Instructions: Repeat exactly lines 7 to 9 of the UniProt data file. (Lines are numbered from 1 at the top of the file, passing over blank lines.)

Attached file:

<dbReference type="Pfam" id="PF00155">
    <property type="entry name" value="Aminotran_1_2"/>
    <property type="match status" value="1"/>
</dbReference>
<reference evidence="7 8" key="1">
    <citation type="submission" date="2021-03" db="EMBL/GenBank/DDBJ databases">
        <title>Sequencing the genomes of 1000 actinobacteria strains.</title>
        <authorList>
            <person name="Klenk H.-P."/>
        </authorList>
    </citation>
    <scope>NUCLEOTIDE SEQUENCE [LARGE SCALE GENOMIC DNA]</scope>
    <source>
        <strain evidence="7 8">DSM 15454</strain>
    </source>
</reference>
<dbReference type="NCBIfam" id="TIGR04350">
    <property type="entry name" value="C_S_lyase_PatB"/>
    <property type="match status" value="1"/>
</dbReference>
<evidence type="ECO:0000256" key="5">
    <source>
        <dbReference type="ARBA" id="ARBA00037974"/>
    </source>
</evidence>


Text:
        <title>Sequencing the genomes of 1000 actinobacteria strains.</title>
        <authorList>
            <person name="Klenk H.-P."/>